This past summer I was lucky enough to spend a month in China between Shanghai and Beijing. Food was a highlight of my trip, but I also loved the Chinese culture and people that I encountered. I felt so welcomed and happy there that I want to go back to continue to explore other parts of the country. China is a huge country with so many different provinces each with their own ethnic group and culture. This diversity is also translated into their cuisine. Each region of China uses different flavors and cooking methods to prepare their meals. The first week of school, I passed by the Chinese food carts on Broadway and 118th and immediately was reminded of my amazing time this past summer. Every since then, I have been wanting to try them and writing this blog presented the perfect opportunity.
There are “eight culinary cuisines” of China: Hunan, Cantonese, Anhui, Shandong, Fujian, Szechuan, Zhejiang, and Jiangsu. The differences between them are a result of availability and accessibility to certain resources affected by climate, geography, and history. This allowed for individual cooking styles (and also lifestyles) to emerge among the Chinese in different regions. The foods of different regions of China have their own flavors and textures. But, despite the differences in the cuisines, each meal includes a staple food, which can be rice, noodles, or bun and cooking methods that rely on preservation (drying, pickling, salting, and fermentation).
I cannot admit to be an expert on each kind of Chinese cuisine, but it is only fair that I acknowledge the variety. This being said, I am sure that the food at these carts is not representative for all Chinese food, but it is more authentic than any Chinese takeout I could get. So I knew I had to try the dishes offered.
There are always long lines outside of the carts and my reluctance to wait has kept me from going in the past. However, I have learned this is not a legitimate enough reason. There is practically no waiting time once you order and the food is worth the wait. It is not difficult to notice that the majority of the people on line are foreign students from China who are probably even more nostalgic than I was for authentic version of their national food. Knowing that they are probably much more knowledgeable about what to order, I really enjoyed (and I suggest that any first timers do the same) striking up conversations with them about their favorite dish. A general consensus was that everything is good and there is such variety that many of them try different things each time they go. One girl I spoke with suggested I get a combination plate with eggs and tomato, a dish that every Chinese family makes at home according to her. So to get the full selection, I made sure to stop at a majority of the carts and order a meal from each of them. Most of the things on the menu are the same, so my tip is to go to any cart. I would say go to the one where the line is the longest since I figure that the one with the highest demand must be the best. But, this method is not always true. I asked each person I spoke to which cart was their favorite, and, to my surprise, someone told me they just go to whichever has the shortest line. So, I think it is fair to conclude that there are not huge differences in the food (certainly not in the selection, but not in the taste or freshness either). So go wherever your heart desires. Don’t let the abundance of carts and food options overwhelm you (like it did for me). Just go! They are there for you to try and you will have a good meal! Oh, and before I forget, the portions are large and the prices are amazing! College students need a break from the dining halls without breaking their bank account, and this will do the trick.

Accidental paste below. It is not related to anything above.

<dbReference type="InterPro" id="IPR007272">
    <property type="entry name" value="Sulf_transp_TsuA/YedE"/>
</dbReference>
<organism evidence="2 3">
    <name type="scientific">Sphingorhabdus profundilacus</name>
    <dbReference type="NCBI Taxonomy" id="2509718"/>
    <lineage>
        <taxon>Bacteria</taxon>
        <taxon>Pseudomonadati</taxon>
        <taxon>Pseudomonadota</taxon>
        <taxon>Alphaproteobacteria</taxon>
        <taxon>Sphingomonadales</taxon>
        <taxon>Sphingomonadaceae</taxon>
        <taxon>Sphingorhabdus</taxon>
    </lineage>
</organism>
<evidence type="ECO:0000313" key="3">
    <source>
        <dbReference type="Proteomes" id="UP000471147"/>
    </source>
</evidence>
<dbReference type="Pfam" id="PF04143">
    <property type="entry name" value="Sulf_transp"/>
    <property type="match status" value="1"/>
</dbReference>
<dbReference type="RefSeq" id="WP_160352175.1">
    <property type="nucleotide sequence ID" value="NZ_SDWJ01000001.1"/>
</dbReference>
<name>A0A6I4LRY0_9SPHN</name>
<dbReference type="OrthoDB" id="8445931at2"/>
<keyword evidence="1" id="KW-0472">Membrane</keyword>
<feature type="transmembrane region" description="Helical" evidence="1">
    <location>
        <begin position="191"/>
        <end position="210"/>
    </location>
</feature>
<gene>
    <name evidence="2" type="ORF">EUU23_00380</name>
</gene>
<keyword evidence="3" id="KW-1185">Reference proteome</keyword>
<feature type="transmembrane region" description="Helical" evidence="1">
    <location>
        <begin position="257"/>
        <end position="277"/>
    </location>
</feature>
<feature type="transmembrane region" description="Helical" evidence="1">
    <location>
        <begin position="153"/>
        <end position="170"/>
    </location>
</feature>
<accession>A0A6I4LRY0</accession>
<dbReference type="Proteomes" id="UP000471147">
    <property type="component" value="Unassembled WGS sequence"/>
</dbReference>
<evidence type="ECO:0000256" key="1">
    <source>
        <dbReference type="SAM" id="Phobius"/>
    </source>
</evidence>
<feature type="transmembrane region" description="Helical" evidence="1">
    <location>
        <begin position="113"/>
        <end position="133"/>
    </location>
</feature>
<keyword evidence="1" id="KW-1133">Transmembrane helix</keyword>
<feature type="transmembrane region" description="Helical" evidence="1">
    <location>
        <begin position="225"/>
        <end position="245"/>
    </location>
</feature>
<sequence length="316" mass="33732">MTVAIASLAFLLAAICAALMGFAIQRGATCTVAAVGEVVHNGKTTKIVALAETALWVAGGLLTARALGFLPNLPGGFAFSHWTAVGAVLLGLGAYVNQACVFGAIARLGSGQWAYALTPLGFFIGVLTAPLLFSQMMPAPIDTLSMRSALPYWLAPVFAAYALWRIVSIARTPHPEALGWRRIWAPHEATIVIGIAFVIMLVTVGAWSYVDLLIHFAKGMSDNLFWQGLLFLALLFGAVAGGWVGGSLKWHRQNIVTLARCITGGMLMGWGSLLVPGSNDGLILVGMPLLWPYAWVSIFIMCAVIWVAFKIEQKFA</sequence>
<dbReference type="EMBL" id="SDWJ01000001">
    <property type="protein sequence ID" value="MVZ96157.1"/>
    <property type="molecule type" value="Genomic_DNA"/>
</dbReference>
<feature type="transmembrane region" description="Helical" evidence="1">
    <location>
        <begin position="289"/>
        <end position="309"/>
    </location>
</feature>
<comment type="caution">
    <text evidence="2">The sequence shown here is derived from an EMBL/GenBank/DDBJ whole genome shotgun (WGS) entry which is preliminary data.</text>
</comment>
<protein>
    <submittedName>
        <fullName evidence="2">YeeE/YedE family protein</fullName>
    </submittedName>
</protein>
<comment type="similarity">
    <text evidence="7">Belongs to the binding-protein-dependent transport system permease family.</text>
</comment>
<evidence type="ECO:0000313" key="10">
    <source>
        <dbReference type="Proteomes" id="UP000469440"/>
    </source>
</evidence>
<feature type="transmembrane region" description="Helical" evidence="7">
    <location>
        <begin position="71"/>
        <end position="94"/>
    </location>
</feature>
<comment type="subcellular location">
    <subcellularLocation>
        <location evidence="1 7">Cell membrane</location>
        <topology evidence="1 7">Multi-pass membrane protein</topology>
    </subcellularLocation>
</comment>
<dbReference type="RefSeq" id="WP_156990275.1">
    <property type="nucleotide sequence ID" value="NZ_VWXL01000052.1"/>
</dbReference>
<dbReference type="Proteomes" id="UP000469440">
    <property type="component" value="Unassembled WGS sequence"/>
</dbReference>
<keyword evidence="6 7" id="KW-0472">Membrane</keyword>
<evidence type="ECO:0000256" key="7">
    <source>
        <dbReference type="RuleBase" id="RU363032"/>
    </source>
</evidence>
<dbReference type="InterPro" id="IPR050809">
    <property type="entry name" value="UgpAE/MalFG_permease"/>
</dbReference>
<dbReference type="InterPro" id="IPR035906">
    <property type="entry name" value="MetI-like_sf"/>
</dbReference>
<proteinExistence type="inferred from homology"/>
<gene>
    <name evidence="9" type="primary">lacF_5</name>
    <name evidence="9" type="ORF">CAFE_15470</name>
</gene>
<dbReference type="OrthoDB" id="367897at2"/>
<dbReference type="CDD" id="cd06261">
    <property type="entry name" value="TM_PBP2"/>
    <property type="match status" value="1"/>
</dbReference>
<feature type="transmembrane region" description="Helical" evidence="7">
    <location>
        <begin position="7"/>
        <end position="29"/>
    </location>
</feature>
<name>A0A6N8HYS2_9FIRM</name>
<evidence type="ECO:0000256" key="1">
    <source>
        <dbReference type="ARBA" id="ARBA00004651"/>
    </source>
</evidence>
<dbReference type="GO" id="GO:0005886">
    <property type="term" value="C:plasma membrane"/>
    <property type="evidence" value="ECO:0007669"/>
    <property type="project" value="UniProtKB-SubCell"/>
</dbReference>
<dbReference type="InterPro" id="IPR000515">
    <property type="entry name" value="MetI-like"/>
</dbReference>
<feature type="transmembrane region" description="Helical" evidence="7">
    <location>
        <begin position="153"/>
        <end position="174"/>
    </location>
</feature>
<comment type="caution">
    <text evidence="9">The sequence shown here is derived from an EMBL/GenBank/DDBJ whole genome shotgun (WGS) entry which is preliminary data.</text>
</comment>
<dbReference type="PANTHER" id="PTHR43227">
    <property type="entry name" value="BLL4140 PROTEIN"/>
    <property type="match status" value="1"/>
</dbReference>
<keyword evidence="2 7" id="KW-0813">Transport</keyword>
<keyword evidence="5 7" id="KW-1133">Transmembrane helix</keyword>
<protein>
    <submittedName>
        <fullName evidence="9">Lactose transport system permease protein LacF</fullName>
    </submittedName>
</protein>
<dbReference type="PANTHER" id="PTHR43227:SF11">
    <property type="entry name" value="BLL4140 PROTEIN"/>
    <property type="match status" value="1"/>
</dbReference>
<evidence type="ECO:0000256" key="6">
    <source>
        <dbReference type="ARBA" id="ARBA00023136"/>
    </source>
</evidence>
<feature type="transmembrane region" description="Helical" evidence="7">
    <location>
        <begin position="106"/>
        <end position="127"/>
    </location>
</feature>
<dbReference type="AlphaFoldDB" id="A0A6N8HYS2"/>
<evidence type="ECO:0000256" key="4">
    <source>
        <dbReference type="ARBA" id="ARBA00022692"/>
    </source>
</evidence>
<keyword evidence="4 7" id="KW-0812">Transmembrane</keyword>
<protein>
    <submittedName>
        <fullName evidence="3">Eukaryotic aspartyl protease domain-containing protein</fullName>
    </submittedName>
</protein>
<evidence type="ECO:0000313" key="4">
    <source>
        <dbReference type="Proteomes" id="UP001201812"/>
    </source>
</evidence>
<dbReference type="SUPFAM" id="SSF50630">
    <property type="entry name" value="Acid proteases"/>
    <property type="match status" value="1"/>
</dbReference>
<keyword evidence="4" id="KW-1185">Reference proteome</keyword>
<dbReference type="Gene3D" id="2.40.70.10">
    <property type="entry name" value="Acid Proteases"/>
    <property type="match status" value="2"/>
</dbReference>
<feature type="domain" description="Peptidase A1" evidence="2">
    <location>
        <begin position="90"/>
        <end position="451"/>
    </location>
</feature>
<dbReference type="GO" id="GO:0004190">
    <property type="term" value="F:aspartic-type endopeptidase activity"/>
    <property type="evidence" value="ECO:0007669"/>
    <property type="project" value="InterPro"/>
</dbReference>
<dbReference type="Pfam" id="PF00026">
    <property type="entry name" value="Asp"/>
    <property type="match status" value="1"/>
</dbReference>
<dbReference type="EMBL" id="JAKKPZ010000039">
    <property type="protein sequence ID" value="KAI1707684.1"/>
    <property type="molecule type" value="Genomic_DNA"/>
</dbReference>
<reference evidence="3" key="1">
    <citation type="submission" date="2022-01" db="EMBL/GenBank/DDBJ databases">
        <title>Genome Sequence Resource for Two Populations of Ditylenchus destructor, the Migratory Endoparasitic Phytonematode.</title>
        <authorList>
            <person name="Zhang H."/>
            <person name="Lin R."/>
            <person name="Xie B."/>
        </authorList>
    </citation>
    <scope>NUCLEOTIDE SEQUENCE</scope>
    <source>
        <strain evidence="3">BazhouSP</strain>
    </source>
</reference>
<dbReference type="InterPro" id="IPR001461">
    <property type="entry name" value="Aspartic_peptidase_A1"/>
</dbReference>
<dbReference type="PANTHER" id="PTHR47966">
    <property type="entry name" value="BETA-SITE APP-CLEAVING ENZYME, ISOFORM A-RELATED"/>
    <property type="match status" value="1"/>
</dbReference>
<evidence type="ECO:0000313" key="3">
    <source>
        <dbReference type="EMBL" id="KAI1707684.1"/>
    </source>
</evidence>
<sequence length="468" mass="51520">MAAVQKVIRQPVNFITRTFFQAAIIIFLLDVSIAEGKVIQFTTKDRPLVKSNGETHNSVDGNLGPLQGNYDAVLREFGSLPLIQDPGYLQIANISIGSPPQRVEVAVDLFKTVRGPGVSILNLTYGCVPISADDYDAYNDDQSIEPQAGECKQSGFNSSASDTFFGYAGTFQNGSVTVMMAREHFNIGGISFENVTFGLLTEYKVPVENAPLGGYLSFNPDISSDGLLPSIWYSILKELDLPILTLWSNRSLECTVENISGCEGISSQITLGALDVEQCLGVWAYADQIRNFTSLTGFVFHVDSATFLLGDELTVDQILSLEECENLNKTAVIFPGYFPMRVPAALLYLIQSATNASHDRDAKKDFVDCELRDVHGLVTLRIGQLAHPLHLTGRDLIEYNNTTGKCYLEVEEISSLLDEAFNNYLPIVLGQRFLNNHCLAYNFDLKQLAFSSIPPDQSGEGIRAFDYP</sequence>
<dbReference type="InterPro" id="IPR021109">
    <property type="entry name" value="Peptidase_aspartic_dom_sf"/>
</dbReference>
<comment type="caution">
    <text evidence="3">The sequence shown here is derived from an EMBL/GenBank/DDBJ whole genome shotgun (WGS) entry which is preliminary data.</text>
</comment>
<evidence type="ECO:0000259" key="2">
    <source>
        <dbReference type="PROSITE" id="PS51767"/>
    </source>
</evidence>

Now, onto the feast… My menu consisted of pan-seared pork buns, a pork sandwich, a combo platter (including tomato and eggs over rice, green vegetables, and kong po chicken), another tomato and egg plate (for comparison), a wonton soup, a beef noodle soup, and soybean milk. Each dish was from a different cart, and there was not one that was bad.
This was my first time having pan-seared buns. They have a nice crunch to the outside, but are still fluffy on the inside with a juicy filling. These are bready and some find the filling to bun ratio too small, but I enjoy the softness of the bread (which is also good to dip in soup broth). The filling of the pork sandwich was delicious, very fatty, with parsley, celery, garlic, and ginger, but the bread was a little tough in my opinion, which made it difficult to eat.
My favorite thing that I ordered was the combo platter. Tomato and egg is such a great combination. I had it many times while I was in China. It is the perfect balance of savory and sweet (sugar is added). The texture has the potential to turn some off since it can be a bit watery, but this is soaked up when it is over rice. The kong po chicken is spicy and nutty and the slight bitterness from the vegetables counters the oiliness from the chicken really well.
The soups do take a bit longer to make, but still not long compared to any restaurant. The broth of the soups is quite bland unless spice is added. But the filling, whether it was beef and noodles or wonton, is really good. The wontons were my least favorite. The soup was only dumplings and broth (with very little parsley garnish). All the other dishes were bursting with flavors and ingredients, but this dish was not.
This food is quick, delicious, and cheap – the perfect trio. The only thing to be warned is that the food can be a bit greasy and salty, but as long as you prepare yourself for that, there should be no reason not to enjoy any food bought at these Chinese food carts.